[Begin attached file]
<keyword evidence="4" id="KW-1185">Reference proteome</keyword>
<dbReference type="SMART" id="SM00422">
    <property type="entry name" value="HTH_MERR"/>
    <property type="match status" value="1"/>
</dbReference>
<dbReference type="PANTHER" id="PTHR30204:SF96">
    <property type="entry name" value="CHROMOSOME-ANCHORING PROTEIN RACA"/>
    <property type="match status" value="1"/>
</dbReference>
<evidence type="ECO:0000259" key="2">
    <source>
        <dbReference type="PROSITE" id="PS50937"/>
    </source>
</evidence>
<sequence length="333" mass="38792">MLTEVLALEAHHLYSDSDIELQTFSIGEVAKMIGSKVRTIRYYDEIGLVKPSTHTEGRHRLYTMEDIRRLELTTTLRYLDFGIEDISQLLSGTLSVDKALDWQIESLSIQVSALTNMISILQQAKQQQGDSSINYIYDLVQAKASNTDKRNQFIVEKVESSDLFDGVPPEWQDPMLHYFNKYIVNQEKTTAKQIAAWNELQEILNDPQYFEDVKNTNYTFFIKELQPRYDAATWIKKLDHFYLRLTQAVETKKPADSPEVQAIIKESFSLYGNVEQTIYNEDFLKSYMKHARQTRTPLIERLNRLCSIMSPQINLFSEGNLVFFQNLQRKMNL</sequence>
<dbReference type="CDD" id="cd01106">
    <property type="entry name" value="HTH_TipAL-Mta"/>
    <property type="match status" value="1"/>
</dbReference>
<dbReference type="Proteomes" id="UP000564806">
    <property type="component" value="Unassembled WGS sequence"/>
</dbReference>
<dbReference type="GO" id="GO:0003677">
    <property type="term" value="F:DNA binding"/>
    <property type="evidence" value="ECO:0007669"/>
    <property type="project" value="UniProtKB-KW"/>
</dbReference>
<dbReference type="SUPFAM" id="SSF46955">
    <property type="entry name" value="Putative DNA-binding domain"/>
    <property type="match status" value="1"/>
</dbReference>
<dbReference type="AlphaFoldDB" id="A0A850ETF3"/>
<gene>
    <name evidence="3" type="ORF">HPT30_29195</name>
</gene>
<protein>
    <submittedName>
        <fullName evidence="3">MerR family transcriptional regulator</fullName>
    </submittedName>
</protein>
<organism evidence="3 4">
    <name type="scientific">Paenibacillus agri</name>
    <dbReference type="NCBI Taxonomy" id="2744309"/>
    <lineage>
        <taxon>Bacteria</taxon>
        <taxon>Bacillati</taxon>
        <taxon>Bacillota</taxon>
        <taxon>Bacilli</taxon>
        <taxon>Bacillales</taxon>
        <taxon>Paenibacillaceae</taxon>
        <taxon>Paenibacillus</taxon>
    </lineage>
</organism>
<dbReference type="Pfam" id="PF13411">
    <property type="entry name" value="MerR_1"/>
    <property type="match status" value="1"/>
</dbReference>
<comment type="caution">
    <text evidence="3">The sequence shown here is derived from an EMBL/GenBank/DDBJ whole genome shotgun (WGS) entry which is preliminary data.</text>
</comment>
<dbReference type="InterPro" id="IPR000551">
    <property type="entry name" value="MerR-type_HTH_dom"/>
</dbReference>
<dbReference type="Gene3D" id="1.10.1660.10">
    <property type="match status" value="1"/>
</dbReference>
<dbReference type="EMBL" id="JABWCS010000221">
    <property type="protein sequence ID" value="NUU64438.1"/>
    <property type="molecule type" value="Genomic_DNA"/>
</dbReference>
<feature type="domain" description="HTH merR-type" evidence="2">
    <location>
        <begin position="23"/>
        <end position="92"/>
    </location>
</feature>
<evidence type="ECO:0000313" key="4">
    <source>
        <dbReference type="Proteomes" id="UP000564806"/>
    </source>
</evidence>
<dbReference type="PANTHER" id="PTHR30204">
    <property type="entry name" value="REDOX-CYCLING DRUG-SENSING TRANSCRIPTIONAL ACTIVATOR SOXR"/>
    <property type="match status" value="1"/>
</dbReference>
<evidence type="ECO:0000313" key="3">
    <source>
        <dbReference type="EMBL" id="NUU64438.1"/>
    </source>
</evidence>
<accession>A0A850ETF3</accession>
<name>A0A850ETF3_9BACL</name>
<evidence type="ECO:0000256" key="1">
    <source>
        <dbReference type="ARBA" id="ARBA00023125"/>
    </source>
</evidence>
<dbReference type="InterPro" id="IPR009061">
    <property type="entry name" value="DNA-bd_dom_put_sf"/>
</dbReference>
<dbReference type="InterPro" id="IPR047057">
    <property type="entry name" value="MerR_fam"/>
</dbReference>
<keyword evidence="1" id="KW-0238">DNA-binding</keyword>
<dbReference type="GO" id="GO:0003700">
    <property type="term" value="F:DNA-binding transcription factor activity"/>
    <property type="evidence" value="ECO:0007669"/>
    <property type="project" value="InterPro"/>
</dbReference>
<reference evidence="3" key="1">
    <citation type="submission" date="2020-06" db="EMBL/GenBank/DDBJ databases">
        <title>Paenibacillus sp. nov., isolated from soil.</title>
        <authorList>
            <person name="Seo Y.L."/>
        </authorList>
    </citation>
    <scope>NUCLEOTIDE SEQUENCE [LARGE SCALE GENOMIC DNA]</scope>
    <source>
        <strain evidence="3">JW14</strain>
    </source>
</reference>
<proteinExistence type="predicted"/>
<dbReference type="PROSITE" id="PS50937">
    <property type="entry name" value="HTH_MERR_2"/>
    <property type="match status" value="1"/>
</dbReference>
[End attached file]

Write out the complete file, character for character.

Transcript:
<keyword evidence="4" id="KW-1185">Reference proteome</keyword>
<dbReference type="SMART" id="SM00422">
    <property type="entry name" value="HTH_MERR"/>
    <property type="match status" value="1"/>
</dbReference>
<dbReference type="PANTHER" id="PTHR30204:SF96">
    <property type="entry name" value="CHROMOSOME-ANCHORING PROTEIN RACA"/>
    <property type="match status" value="1"/>
</dbReference>
<evidence type="ECO:0000259" key="2">
    <source>
        <dbReference type="PROSITE" id="PS50937"/>
    </source>
</evidence>
<sequence length="333" mass="38792">MLTEVLALEAHHLYSDSDIELQTFSIGEVAKMIGSKVRTIRYYDEIGLVKPSTHTEGRHRLYTMEDIRRLELTTTLRYLDFGIEDISQLLSGTLSVDKALDWQIESLSIQVSALTNMISILQQAKQQQGDSSINYIYDLVQAKASNTDKRNQFIVEKVESSDLFDGVPPEWQDPMLHYFNKYIVNQEKTTAKQIAAWNELQEILNDPQYFEDVKNTNYTFFIKELQPRYDAATWIKKLDHFYLRLTQAVETKKPADSPEVQAIIKESFSLYGNVEQTIYNEDFLKSYMKHARQTRTPLIERLNRLCSIMSPQINLFSEGNLVFFQNLQRKMNL</sequence>
<dbReference type="CDD" id="cd01106">
    <property type="entry name" value="HTH_TipAL-Mta"/>
    <property type="match status" value="1"/>
</dbReference>
<dbReference type="Proteomes" id="UP000564806">
    <property type="component" value="Unassembled WGS sequence"/>
</dbReference>
<dbReference type="GO" id="GO:0003677">
    <property type="term" value="F:DNA binding"/>
    <property type="evidence" value="ECO:0007669"/>
    <property type="project" value="UniProtKB-KW"/>
</dbReference>
<dbReference type="SUPFAM" id="SSF46955">
    <property type="entry name" value="Putative DNA-binding domain"/>
    <property type="match status" value="1"/>
</dbReference>
<dbReference type="AlphaFoldDB" id="A0A850ETF3"/>
<gene>
    <name evidence="3" type="ORF">HPT30_29195</name>
</gene>
<protein>
    <submittedName>
        <fullName evidence="3">MerR family transcriptional regulator</fullName>
    </submittedName>
</protein>
<organism evidence="3 4">
    <name type="scientific">Paenibacillus agri</name>
    <dbReference type="NCBI Taxonomy" id="2744309"/>
    <lineage>
        <taxon>Bacteria</taxon>
        <taxon>Bacillati</taxon>
        <taxon>Bacillota</taxon>
        <taxon>Bacilli</taxon>
        <taxon>Bacillales</taxon>
        <taxon>Paenibacillaceae</taxon>
        <taxon>Paenibacillus</taxon>
    </lineage>
</organism>
<dbReference type="Pfam" id="PF13411">
    <property type="entry name" value="MerR_1"/>
    <property type="match status" value="1"/>
</dbReference>
<comment type="caution">
    <text evidence="3">The sequence shown here is derived from an EMBL/GenBank/DDBJ whole genome shotgun (WGS) entry which is preliminary data.</text>
</comment>
<dbReference type="InterPro" id="IPR000551">
    <property type="entry name" value="MerR-type_HTH_dom"/>
</dbReference>
<dbReference type="Gene3D" id="1.10.1660.10">
    <property type="match status" value="1"/>
</dbReference>
<dbReference type="EMBL" id="JABWCS010000221">
    <property type="protein sequence ID" value="NUU64438.1"/>
    <property type="molecule type" value="Genomic_DNA"/>
</dbReference>
<feature type="domain" description="HTH merR-type" evidence="2">
    <location>
        <begin position="23"/>
        <end position="92"/>
    </location>
</feature>
<evidence type="ECO:0000313" key="4">
    <source>
        <dbReference type="Proteomes" id="UP000564806"/>
    </source>
</evidence>
<dbReference type="PANTHER" id="PTHR30204">
    <property type="entry name" value="REDOX-CYCLING DRUG-SENSING TRANSCRIPTIONAL ACTIVATOR SOXR"/>
    <property type="match status" value="1"/>
</dbReference>
<evidence type="ECO:0000313" key="3">
    <source>
        <dbReference type="EMBL" id="NUU64438.1"/>
    </source>
</evidence>
<accession>A0A850ETF3</accession>
<name>A0A850ETF3_9BACL</name>
<evidence type="ECO:0000256" key="1">
    <source>
        <dbReference type="ARBA" id="ARBA00023125"/>
    </source>
</evidence>
<dbReference type="InterPro" id="IPR009061">
    <property type="entry name" value="DNA-bd_dom_put_sf"/>
</dbReference>
<dbReference type="InterPro" id="IPR047057">
    <property type="entry name" value="MerR_fam"/>
</dbReference>
<keyword evidence="1" id="KW-0238">DNA-binding</keyword>
<dbReference type="GO" id="GO:0003700">
    <property type="term" value="F:DNA-binding transcription factor activity"/>
    <property type="evidence" value="ECO:0007669"/>
    <property type="project" value="InterPro"/>
</dbReference>
<reference evidence="3" key="1">
    <citation type="submission" date="2020-06" db="EMBL/GenBank/DDBJ databases">
        <title>Paenibacillus sp. nov., isolated from soil.</title>
        <authorList>
            <person name="Seo Y.L."/>
        </authorList>
    </citation>
    <scope>NUCLEOTIDE SEQUENCE [LARGE SCALE GENOMIC DNA]</scope>
    <source>
        <strain evidence="3">JW14</strain>
    </source>
</reference>
<proteinExistence type="predicted"/>
<dbReference type="PROSITE" id="PS50937">
    <property type="entry name" value="HTH_MERR_2"/>
    <property type="match status" value="1"/>
</dbReference>